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Jul 27, 2008, 06:08 PM
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Mr._Mulligan

Keep up the pics, they are appreciated.

Richard
Last edited by The Tellurian; Jul 27, 2008 at 06:17 PM.
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Jul 28, 2008, 01:17 AM
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Okay, the wing panels are ready for shaping. Probably will start with a razor plane to get close, then switch to 80 grit, then to 200.
Jul 28, 2008, 10:08 AM
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Frans Bal's Avatar
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Just came back for the DM in Salmdorf, so i didn't follow the thread for a few days.
Great to see the progression you are all are making, keep it up.
I am very interested in you findings.

Frans
Last edited by Frans Bal; Jul 28, 2008 at 12:51 PM.
Jul 28, 2008, 01:40 PM
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Frans Bal's Avatar
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Quote:
and the boom length on mine came out at exactly 20 inches
Hi Nightowl,

I measured the length of the boom on the DWG (autocad) plan and it's 510 mm long.
20 inches (508 mm) will do nicely.
The Skyshark boom has imperial measurements. Diameter will be 1/4" (6.35 mm) i think.


Mr._Mulligan,

Quote:
Cutting these thick chunks of balsa got me thinking. If I can't get really light balsa, perhaps I can glue up some heavier balsa sheet, and leave a couple channels down the middle. With a single spar in the middle, I should be able to have two trapezoidal channels to the fore and aft of the spar, and get significant weight savings. I see two main benefits:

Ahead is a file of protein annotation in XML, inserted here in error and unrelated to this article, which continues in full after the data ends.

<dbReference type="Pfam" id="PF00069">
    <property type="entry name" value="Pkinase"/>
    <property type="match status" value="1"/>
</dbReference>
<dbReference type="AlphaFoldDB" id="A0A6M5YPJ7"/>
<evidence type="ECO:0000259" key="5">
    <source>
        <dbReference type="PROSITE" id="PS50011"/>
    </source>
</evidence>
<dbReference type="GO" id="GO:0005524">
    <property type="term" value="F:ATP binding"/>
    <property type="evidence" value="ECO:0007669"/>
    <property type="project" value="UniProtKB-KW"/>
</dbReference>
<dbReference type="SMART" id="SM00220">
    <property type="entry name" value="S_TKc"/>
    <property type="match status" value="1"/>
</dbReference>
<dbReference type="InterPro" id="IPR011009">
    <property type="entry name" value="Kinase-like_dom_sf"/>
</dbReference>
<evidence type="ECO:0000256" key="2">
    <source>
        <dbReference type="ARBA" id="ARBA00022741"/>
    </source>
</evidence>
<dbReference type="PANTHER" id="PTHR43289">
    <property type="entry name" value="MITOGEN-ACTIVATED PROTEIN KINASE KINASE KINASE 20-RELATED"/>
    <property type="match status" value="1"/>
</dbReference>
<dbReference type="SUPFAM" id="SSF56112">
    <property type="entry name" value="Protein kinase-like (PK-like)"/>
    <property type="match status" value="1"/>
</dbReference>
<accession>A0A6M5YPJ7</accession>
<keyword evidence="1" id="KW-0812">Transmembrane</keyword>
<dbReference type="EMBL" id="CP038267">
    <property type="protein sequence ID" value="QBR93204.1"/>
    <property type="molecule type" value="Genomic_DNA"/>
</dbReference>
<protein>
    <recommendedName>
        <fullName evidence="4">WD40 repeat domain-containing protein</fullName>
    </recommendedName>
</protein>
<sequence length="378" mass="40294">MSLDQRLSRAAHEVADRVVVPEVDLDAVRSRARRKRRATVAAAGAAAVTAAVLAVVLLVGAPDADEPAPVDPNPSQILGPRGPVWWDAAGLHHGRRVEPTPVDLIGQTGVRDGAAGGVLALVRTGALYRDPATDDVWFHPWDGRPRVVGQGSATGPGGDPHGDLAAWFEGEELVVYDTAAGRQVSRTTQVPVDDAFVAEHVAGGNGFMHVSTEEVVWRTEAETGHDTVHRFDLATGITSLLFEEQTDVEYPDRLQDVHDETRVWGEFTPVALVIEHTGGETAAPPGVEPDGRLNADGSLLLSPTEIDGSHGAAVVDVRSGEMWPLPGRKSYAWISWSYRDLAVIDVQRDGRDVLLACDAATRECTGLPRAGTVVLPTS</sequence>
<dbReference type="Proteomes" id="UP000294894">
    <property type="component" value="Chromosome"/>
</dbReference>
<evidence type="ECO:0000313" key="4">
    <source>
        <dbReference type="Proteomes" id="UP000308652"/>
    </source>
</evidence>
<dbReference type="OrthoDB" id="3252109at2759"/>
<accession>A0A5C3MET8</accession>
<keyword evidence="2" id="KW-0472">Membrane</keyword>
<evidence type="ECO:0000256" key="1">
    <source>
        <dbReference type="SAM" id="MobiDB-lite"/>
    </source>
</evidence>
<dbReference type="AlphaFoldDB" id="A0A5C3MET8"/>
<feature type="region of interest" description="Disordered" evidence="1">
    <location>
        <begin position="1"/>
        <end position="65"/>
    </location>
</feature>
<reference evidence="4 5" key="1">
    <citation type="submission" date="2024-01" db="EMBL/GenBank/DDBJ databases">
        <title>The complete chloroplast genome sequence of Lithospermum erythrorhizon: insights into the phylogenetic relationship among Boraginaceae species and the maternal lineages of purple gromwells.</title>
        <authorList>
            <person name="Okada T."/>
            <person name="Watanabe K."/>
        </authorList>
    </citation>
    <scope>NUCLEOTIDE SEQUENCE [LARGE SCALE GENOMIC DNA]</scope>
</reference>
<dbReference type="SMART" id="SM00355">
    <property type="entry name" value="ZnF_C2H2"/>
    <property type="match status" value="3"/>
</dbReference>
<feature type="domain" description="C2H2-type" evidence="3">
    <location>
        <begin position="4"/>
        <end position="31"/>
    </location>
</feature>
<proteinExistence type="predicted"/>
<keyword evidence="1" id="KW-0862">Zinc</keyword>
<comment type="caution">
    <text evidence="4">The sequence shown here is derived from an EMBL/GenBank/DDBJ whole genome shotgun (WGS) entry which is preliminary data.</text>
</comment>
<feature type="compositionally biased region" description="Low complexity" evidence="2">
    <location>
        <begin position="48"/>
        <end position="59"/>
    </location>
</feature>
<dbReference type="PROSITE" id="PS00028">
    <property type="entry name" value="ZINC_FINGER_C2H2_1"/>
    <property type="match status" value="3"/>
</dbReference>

1. I can use thinner sheets, which are cheaper.
2. I can use heavier sheets, which are not only cheaper, but they are more readily available.

I need to try this out with the next project.
Sounds interesting. Strong but light balsa is indeed hard to find.
Once a friend searched through a shipment that just had come in at a hobbystore and out of 250 sheets of 12 mm balsa he found 10 that where lighter than 110 gram (10 x 100 x 1000 mm).

I don't think you will get a big weight saving. You have to glue the sheets and glue has weight.
My wing was to heavy to my liking so i made those blind holes. It saved 10 grams. Great you will think, but no, i was all used up by covering the wing with oracover light.

Made some sketches.
Is the first sketch what you have in mind?







Frans
Jul 28, 2008, 01:53 PM
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Mike Payne's Avatar
Hello Frans
Thanks for sending me your plans, how have you finished the wings and tail surfaces? Are they just plain balsa, I saw that you mentioned that you used Oracover for at least one of them.

Mike
Jul 28, 2008, 02:06 PM
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Frans Bal's Avatar
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Hi Mike,

Yes on the wing i used transparant oracover light.
Any other good covering material will do, but it has to be light.
It's also possible to use a thin layer of filler dope.

On the tale surfaces i used a thin layer of filler dope.
Just apply it with a rag and rub it in. Two of those thin layers will do the job.

A disadvantage of a thin layer of filler dope is that it will protect against picking up durt but it won't make it 100% water proof. Water (rain) will warp your tail surfaces.

Frans
Jul 28, 2008, 03:05 PM
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Quote:
Originally Posted by Frans Bal
Yes, this is pretty close to what I was thinking of. You are right that glue has weight as well. I've found that acetone glues like Ambroid or Duco can be very light, due to their high volatile content. However, to your point, there is a lot of surface area being covered by glue.

Here is a crude sketch of my idea.

Jul 28, 2008, 03:17 PM
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Quote:
Originally Posted by Frans Bal
I think this is the construction shown on Dr. Drela's wood Apogee:

http://www.charlesriverrc.org/articl...gee40_wood.pdf
Jul 28, 2008, 03:24 PM